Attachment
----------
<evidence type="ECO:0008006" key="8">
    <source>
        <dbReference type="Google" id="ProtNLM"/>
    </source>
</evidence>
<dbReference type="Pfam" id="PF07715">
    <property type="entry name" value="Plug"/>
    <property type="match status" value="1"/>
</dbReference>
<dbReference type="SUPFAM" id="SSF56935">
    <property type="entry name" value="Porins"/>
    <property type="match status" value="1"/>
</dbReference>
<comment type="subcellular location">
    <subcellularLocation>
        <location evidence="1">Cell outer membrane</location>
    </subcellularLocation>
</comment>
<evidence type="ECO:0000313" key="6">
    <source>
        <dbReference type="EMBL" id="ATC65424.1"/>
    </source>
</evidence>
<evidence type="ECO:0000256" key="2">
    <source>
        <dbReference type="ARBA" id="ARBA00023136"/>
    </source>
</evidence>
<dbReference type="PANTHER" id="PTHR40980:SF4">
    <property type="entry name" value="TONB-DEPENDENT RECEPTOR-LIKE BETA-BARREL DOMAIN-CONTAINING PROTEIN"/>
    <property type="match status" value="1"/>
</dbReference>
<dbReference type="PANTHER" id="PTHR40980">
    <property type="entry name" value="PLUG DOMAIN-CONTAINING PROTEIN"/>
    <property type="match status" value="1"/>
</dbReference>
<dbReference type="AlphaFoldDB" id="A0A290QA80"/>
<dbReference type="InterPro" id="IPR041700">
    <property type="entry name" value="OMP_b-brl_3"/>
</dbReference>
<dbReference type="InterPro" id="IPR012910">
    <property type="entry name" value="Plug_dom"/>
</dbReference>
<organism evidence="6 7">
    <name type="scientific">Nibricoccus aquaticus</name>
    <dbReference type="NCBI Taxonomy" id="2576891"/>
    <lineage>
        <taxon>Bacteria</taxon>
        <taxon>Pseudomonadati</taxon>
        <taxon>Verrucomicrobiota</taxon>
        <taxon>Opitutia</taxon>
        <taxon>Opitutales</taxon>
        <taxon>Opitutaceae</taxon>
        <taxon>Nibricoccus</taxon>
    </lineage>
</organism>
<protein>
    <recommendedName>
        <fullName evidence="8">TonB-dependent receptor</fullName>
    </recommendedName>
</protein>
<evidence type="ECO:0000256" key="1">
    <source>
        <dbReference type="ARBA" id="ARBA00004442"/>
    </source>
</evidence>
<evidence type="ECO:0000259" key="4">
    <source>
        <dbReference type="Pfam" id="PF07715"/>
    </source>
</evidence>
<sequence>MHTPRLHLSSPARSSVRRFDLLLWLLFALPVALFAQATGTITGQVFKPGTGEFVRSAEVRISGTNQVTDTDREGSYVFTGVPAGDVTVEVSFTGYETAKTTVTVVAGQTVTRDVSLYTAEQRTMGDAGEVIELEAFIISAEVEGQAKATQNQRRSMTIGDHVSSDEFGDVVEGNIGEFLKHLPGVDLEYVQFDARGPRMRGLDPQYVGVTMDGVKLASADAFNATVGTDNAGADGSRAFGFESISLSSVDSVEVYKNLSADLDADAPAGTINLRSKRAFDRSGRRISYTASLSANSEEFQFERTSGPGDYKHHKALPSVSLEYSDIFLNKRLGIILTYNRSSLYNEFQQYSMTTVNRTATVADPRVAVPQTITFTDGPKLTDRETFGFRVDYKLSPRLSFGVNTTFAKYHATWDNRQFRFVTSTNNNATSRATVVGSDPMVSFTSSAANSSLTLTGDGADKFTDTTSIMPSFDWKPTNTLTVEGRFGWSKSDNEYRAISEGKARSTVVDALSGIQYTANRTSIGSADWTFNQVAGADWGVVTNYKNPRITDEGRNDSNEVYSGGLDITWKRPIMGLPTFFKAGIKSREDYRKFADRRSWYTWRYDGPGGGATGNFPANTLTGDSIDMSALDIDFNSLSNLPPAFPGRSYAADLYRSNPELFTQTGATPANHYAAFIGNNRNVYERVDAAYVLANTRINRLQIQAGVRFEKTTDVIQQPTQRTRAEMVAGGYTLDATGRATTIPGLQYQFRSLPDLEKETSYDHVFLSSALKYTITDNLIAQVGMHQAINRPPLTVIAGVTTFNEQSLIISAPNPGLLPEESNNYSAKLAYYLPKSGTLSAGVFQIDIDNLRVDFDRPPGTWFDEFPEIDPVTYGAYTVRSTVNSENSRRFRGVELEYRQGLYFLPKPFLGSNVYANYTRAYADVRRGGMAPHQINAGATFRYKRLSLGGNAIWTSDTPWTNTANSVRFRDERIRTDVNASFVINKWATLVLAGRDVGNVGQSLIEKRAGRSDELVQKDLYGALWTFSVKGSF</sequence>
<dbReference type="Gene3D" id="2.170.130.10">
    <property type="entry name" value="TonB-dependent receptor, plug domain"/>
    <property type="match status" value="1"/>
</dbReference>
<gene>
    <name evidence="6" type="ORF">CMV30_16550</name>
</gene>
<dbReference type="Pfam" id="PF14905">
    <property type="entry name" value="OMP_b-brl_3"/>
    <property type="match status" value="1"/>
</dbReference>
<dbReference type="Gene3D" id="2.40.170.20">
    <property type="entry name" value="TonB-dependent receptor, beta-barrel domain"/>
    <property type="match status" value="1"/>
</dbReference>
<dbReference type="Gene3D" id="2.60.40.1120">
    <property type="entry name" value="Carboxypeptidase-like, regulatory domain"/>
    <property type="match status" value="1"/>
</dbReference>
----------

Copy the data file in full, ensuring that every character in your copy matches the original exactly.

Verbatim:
<evidence type="ECO:0008006" key="8">
    <source>
        <dbReference type="Google" id="ProtNLM"/>
    </source>
</evidence>
<dbReference type="Pfam" id="PF07715">
    <property type="entry name" value="Plug"/>
    <property type="match status" value="1"/>
</dbReference>
<dbReference type="SUPFAM" id="SSF56935">
    <property type="entry name" value="Porins"/>
    <property type="match status" value="1"/>
</dbReference>
<comment type="subcellular location">
    <subcellularLocation>
        <location evidence="1">Cell outer membrane</location>
    </subcellularLocation>
</comment>
<evidence type="ECO:0000313" key="6">
    <source>
        <dbReference type="EMBL" id="ATC65424.1"/>
    </source>
</evidence>
<evidence type="ECO:0000256" key="2">
    <source>
        <dbReference type="ARBA" id="ARBA00023136"/>
    </source>
</evidence>
<dbReference type="PANTHER" id="PTHR40980:SF4">
    <property type="entry name" value="TONB-DEPENDENT RECEPTOR-LIKE BETA-BARREL DOMAIN-CONTAINING PROTEIN"/>
    <property type="match status" value="1"/>
</dbReference>
<dbReference type="PANTHER" id="PTHR40980">
    <property type="entry name" value="PLUG DOMAIN-CONTAINING PROTEIN"/>
    <property type="match status" value="1"/>
</dbReference>
<dbReference type="AlphaFoldDB" id="A0A290QA80"/>
<dbReference type="InterPro" id="IPR041700">
    <property type="entry name" value="OMP_b-brl_3"/>
</dbReference>
<dbReference type="InterPro" id="IPR012910">
    <property type="entry name" value="Plug_dom"/>
</dbReference>
<organism evidence="6 7">
    <name type="scientific">Nibricoccus aquaticus</name>
    <dbReference type="NCBI Taxonomy" id="2576891"/>
    <lineage>
        <taxon>Bacteria</taxon>
        <taxon>Pseudomonadati</taxon>
        <taxon>Verrucomicrobiota</taxon>
        <taxon>Opitutia</taxon>
        <taxon>Opitutales</taxon>
        <taxon>Opitutaceae</taxon>
        <taxon>Nibricoccus</taxon>
    </lineage>
</organism>
<protein>
    <recommendedName>
        <fullName evidence="8">TonB-dependent receptor</fullName>
    </recommendedName>
</protein>
<evidence type="ECO:0000256" key="1">
    <source>
        <dbReference type="ARBA" id="ARBA00004442"/>
    </source>
</evidence>
<evidence type="ECO:0000259" key="4">
    <source>
        <dbReference type="Pfam" id="PF07715"/>
    </source>
</evidence>
<sequence>MHTPRLHLSSPARSSVRRFDLLLWLLFALPVALFAQATGTITGQVFKPGTGEFVRSAEVRISGTNQVTDTDREGSYVFTGVPAGDVTVEVSFTGYETAKTTVTVVAGQTVTRDVSLYTAEQRTMGDAGEVIELEAFIISAEVEGQAKATQNQRRSMTIGDHVSSDEFGDVVEGNIGEFLKHLPGVDLEYVQFDARGPRMRGLDPQYVGVTMDGVKLASADAFNATVGTDNAGADGSRAFGFESISLSSVDSVEVYKNLSADLDADAPAGTINLRSKRAFDRSGRRISYTASLSANSEEFQFERTSGPGDYKHHKALPSVSLEYSDIFLNKRLGIILTYNRSSLYNEFQQYSMTTVNRTATVADPRVAVPQTITFTDGPKLTDRETFGFRVDYKLSPRLSFGVNTTFAKYHATWDNRQFRFVTSTNNNATSRATVVGSDPMVSFTSSAANSSLTLTGDGADKFTDTTSIMPSFDWKPTNTLTVEGRFGWSKSDNEYRAISEGKARSTVVDALSGIQYTANRTSIGSADWTFNQVAGADWGVVTNYKNPRITDEGRNDSNEVYSGGLDITWKRPIMGLPTFFKAGIKSREDYRKFADRRSWYTWRYDGPGGGATGNFPANTLTGDSIDMSALDIDFNSLSNLPPAFPGRSYAADLYRSNPELFTQTGATPANHYAAFIGNNRNVYERVDAAYVLANTRINRLQIQAGVRFEKTTDVIQQPTQRTRAEMVAGGYTLDATGRATTIPGLQYQFRSLPDLEKETSYDHVFLSSALKYTITDNLIAQVGMHQAINRPPLTVIAGVTTFNEQSLIISAPNPGLLPEESNNYSAKLAYYLPKSGTLSAGVFQIDIDNLRVDFDRPPGTWFDEFPEIDPVTYGAYTVRSTVNSENSRRFRGVELEYRQGLYFLPKPFLGSNVYANYTRAYADVRRGGMAPHQINAGATFRYKRLSLGGNAIWTSDTPWTNTANSVRFRDERIRTDVNASFVINKWATLVLAGRDVGNVGQSLIEKRAGRSDELVQKDLYGALWTFSVKGSF</sequence>
<dbReference type="Gene3D" id="2.170.130.10">
    <property type="entry name" value="TonB-dependent receptor, plug domain"/>
    <property type="match status" value="1"/>
</dbReference>
<gene>
    <name evidence="6" type="ORF">CMV30_16550</name>
</gene>
<dbReference type="Pfam" id="PF14905">
    <property type="entry name" value="OMP_b-brl_3"/>
    <property type="match status" value="1"/>
</dbReference>
<dbReference type="Gene3D" id="2.40.170.20">
    <property type="entry name" value="TonB-dependent receptor, beta-barrel domain"/>
    <property type="match status" value="1"/>
</dbReference>
<dbReference type="Gene3D" id="2.60.40.1120">
    <property type="entry name" value="Carboxypeptidase-like, regulatory domain"/>
    <property type="match status" value="1"/>
</dbReference>